The shungites of Karelia (Russia) form a large, diverse group of black Precambrian rocks, all of which contain an intriguing type of poorly crystalline carbon. Wide differences of opinion exist about its structural state and its relation to carbon from other geological environments and origins. We used a variety of measurement techniques to determine the structural features of the carbon in shungite samples and to relate them to other natural sources of carbon. Although there is a wide range of types of shungite rocks, it appears as if the structure of their carbon is similar throughout in respect to high-resolution transmission electron microscopy (HRTEM) images, and electron and X-ray diffraction patterns. Other samples whose carbon is indistinguishable using these techniques include those from the Erickson gold mine (Canada), the Sovetskaya gold mine (Russia), and the Sudbury impact structure (Ontario). Carbon samples from different localities of the Shunga district are characterized by containing curved layers, similar to samples from natural and synthetic cokes. The HRTEM images and nanodiffraction patterns of shungites suggest that some 3-dimensional closed shells occur but, more commonly, there are fractions of such shells or regions of structure that are highly disordered into bent stacks of graphene layers.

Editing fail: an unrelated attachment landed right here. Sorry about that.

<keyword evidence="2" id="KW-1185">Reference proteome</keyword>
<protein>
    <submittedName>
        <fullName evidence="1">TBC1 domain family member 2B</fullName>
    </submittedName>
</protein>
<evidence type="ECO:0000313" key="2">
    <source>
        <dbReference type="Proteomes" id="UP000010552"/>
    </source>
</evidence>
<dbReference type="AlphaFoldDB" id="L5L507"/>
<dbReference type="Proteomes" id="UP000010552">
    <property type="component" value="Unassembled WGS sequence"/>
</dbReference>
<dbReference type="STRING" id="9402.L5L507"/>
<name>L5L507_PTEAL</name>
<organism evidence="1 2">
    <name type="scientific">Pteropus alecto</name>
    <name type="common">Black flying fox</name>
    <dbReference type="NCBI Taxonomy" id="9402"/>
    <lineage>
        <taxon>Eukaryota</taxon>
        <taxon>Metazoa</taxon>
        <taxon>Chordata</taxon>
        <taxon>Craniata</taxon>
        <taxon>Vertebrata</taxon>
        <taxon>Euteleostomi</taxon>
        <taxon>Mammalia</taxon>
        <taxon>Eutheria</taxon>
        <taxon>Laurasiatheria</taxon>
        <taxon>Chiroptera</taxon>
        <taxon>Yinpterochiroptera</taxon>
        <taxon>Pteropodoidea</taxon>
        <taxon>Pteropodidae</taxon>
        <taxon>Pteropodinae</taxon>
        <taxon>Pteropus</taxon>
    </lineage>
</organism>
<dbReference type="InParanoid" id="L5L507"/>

ASJC Scopus subject areas
- Materials Science(all)